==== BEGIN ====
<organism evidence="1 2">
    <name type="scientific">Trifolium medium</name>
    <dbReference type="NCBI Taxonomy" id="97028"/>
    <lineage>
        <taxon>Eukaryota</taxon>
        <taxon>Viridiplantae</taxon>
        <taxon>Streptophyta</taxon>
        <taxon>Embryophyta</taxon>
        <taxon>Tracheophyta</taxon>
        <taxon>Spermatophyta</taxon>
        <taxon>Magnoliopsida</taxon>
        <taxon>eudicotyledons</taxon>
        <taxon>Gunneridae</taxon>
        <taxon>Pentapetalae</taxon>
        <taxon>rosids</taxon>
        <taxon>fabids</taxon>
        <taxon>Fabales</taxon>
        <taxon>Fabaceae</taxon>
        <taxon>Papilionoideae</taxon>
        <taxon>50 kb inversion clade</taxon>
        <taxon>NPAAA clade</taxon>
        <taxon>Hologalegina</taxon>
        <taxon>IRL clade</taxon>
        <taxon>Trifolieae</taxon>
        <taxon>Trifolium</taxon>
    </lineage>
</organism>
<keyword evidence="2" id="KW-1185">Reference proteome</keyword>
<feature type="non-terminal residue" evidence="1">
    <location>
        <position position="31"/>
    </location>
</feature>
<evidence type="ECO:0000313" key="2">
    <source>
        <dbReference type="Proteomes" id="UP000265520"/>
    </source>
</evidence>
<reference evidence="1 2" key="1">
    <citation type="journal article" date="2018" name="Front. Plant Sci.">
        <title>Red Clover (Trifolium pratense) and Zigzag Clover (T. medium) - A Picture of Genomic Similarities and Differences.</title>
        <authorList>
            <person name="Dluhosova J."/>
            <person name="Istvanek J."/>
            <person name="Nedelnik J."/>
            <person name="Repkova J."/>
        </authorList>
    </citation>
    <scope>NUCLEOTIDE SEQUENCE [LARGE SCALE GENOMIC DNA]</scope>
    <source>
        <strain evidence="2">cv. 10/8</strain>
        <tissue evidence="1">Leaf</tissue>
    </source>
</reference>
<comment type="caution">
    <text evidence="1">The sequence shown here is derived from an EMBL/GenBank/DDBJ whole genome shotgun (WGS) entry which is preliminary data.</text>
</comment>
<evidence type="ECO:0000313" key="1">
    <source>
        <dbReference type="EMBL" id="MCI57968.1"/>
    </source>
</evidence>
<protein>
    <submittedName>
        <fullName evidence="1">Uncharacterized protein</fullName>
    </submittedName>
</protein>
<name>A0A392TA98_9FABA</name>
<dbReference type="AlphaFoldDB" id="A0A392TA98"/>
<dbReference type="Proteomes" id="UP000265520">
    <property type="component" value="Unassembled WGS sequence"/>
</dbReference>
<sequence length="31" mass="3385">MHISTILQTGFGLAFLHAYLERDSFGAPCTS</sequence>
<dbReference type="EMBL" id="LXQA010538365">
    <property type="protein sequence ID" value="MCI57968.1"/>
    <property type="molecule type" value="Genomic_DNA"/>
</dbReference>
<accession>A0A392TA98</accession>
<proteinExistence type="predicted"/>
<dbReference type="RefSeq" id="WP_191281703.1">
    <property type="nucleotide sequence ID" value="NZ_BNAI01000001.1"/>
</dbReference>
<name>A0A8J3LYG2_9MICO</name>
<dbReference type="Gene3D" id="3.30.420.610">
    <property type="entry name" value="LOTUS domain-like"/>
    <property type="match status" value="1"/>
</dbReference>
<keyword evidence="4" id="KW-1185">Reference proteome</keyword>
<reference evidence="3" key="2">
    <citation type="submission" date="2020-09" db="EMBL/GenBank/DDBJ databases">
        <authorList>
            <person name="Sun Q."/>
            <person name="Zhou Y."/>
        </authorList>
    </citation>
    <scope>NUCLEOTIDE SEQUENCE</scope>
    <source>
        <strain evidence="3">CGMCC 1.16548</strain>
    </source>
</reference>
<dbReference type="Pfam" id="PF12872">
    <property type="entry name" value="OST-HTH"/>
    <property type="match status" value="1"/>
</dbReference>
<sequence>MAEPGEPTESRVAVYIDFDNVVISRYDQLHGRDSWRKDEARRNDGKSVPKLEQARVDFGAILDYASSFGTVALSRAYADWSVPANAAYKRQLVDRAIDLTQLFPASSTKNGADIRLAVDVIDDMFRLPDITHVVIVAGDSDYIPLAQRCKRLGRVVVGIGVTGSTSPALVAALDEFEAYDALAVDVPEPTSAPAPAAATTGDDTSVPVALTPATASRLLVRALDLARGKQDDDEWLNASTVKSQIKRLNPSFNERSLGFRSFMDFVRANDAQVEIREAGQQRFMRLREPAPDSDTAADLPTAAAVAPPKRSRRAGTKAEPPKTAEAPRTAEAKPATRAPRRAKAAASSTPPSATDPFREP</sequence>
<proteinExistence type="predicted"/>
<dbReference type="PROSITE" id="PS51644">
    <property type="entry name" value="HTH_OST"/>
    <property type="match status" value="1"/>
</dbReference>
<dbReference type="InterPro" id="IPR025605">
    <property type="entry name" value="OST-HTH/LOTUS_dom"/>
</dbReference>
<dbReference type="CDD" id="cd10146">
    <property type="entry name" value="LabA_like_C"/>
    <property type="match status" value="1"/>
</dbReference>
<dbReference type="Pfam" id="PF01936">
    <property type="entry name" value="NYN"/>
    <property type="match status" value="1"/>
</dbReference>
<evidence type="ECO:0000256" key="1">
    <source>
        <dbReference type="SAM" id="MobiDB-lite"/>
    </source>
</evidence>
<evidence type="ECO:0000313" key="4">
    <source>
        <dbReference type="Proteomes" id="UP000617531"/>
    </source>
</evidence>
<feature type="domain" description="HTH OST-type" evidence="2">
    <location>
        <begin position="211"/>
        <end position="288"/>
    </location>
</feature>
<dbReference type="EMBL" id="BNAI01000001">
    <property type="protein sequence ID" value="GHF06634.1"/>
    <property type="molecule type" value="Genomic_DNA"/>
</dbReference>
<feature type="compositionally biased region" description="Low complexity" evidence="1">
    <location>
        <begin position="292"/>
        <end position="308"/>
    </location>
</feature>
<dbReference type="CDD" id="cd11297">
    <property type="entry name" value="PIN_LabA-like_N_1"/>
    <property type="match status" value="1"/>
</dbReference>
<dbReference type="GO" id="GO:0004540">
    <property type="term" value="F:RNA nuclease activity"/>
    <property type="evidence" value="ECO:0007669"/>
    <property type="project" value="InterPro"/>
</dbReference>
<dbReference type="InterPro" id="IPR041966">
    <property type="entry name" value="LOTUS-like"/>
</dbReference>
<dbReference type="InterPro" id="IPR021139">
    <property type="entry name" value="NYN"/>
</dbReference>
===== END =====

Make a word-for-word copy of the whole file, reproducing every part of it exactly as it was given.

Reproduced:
<organism evidence="1 2">
    <name type="scientific">Trifolium medium</name>
    <dbReference type="NCBI Taxonomy" id="97028"/>
    <lineage>
        <taxon>Eukaryota</taxon>
        <taxon>Viridiplantae</taxon>
        <taxon>Streptophyta</taxon>
        <taxon>Embryophyta</taxon>
        <taxon>Tracheophyta</taxon>
        <taxon>Spermatophyta</taxon>
        <taxon>Magnoliopsida</taxon>
        <taxon>eudicotyledons</taxon>
        <taxon>Gunneridae</taxon>
        <taxon>Pentapetalae</taxon>
        <taxon>rosids</taxon>
        <taxon>fabids</taxon>
        <taxon>Fabales</taxon>
        <taxon>Fabaceae</taxon>
        <taxon>Papilionoideae</taxon>
        <taxon>50 kb inversion clade</taxon>
        <taxon>NPAAA clade</taxon>
        <taxon>Hologalegina</taxon>
        <taxon>IRL clade</taxon>
        <taxon>Trifolieae</taxon>
        <taxon>Trifolium</taxon>
    </lineage>
</organism>
<keyword evidence="2" id="KW-1185">Reference proteome</keyword>
<feature type="non-terminal residue" evidence="1">
    <location>
        <position position="31"/>
    </location>
</feature>
<evidence type="ECO:0000313" key="2">
    <source>
        <dbReference type="Proteomes" id="UP000265520"/>
    </source>
</evidence>
<reference evidence="1 2" key="1">
    <citation type="journal article" date="2018" name="Front. Plant Sci.">
        <title>Red Clover (Trifolium pratense) and Zigzag Clover (T. medium) - A Picture of Genomic Similarities and Differences.</title>
        <authorList>
            <person name="Dluhosova J."/>
            <person name="Istvanek J."/>
            <person name="Nedelnik J."/>
            <person name="Repkova J."/>
        </authorList>
    </citation>
    <scope>NUCLEOTIDE SEQUENCE [LARGE SCALE GENOMIC DNA]</scope>
    <source>
        <strain evidence="2">cv. 10/8</strain>
        <tissue evidence="1">Leaf</tissue>
    </source>
</reference>
<comment type="caution">
    <text evidence="1">The sequence shown here is derived from an EMBL/GenBank/DDBJ whole genome shotgun (WGS) entry which is preliminary data.</text>
</comment>
<evidence type="ECO:0000313" key="1">
    <source>
        <dbReference type="EMBL" id="MCI57968.1"/>
    </source>
</evidence>
<protein>
    <submittedName>
        <fullName evidence="1">Uncharacterized protein</fullName>
    </submittedName>
</protein>
<name>A0A392TA98_9FABA</name>
<dbReference type="AlphaFoldDB" id="A0A392TA98"/>
<dbReference type="Proteomes" id="UP000265520">
    <property type="component" value="Unassembled WGS sequence"/>
</dbReference>
<sequence length="31" mass="3385">MHISTILQTGFGLAFLHAYLERDSFGAPCTS</sequence>
<dbReference type="EMBL" id="LXQA010538365">
    <property type="protein sequence ID" value="MCI57968.1"/>
    <property type="molecule type" value="Genomic_DNA"/>
</dbReference>
<accession>A0A392TA98</accession>
<proteinExistence type="predicted"/>
<dbReference type="RefSeq" id="WP_191281703.1">
    <property type="nucleotide sequence ID" value="NZ_BNAI01000001.1"/>
</dbReference>
<name>A0A8J3LYG2_9MICO</name>
<dbReference type="Gene3D" id="3.30.420.610">
    <property type="entry name" value="LOTUS domain-like"/>
    <property type="match status" value="1"/>
</dbReference>
<keyword evidence="4" id="KW-1185">Reference proteome</keyword>
<reference evidence="3" key="2">
    <citation type="submission" date="2020-09" db="EMBL/GenBank/DDBJ databases">
        <authorList>
            <person name="Sun Q."/>
            <person name="Zhou Y."/>
        </authorList>
    </citation>
    <scope>NUCLEOTIDE SEQUENCE</scope>
    <source>
        <strain evidence="3">CGMCC 1.16548</strain>
    </source>
</reference>
<dbReference type="Pfam" id="PF12872">
    <property type="entry name" value="OST-HTH"/>
    <property type="match status" value="1"/>
</dbReference>
<sequence>MAEPGEPTESRVAVYIDFDNVVISRYDQLHGRDSWRKDEARRNDGKSVPKLEQARVDFGAILDYASSFGTVALSRAYADWSVPANAAYKRQLVDRAIDLTQLFPASSTKNGADIRLAVDVIDDMFRLPDITHVVIVAGDSDYIPLAQRCKRLGRVVVGIGVTGSTSPALVAALDEFEAYDALAVDVPEPTSAPAPAAATTGDDTSVPVALTPATASRLLVRALDLARGKQDDDEWLNASTVKSQIKRLNPSFNERSLGFRSFMDFVRANDAQVEIREAGQQRFMRLREPAPDSDTAADLPTAAAVAPPKRSRRAGTKAEPPKTAEAPRTAEAKPATRAPRRAKAAASSTPPSATDPFREP</sequence>
<proteinExistence type="predicted"/>
<dbReference type="PROSITE" id="PS51644">
    <property type="entry name" value="HTH_OST"/>
    <property type="match status" value="1"/>
</dbReference>
<dbReference type="InterPro" id="IPR025605">
    <property type="entry name" value="OST-HTH/LOTUS_dom"/>
</dbReference>
<dbReference type="CDD" id="cd10146">
    <property type="entry name" value="LabA_like_C"/>
    <property type="match status" value="1"/>
</dbReference>
<dbReference type="Pfam" id="PF01936">
    <property type="entry name" value="NYN"/>
    <property type="match status" value="1"/>
</dbReference>
<evidence type="ECO:0000256" key="1">
    <source>
        <dbReference type="SAM" id="MobiDB-lite"/>
    </source>
</evidence>
<evidence type="ECO:0000313" key="4">
    <source>
        <dbReference type="Proteomes" id="UP000617531"/>
    </source>
</evidence>
<feature type="domain" description="HTH OST-type" evidence="2">
    <location>
        <begin position="211"/>
        <end position="288"/>
    </location>
</feature>
<dbReference type="EMBL" id="BNAI01000001">
    <property type="protein sequence ID" value="GHF06634.1"/>
    <property type="molecule type" value="Genomic_DNA"/>
</dbReference>
<feature type="compositionally biased region" description="Low complexity" evidence="1">
    <location>
        <begin position="292"/>
        <end position="308"/>
    </location>
</feature>
<dbReference type="CDD" id="cd11297">
    <property type="entry name" value="PIN_LabA-like_N_1"/>
    <property type="match status" value="1"/>
</dbReference>
<dbReference type="GO" id="GO:0004540">
    <property type="term" value="F:RNA nuclease activity"/>
    <property type="evidence" value="ECO:0007669"/>
    <property type="project" value="InterPro"/>
</dbReference>
<dbReference type="InterPro" id="IPR041966">
    <property type="entry name" value="LOTUS-like"/>
</dbReference>
<dbReference type="InterPro" id="IPR021139">
    <property type="entry name" value="NYN"/>
</dbReference>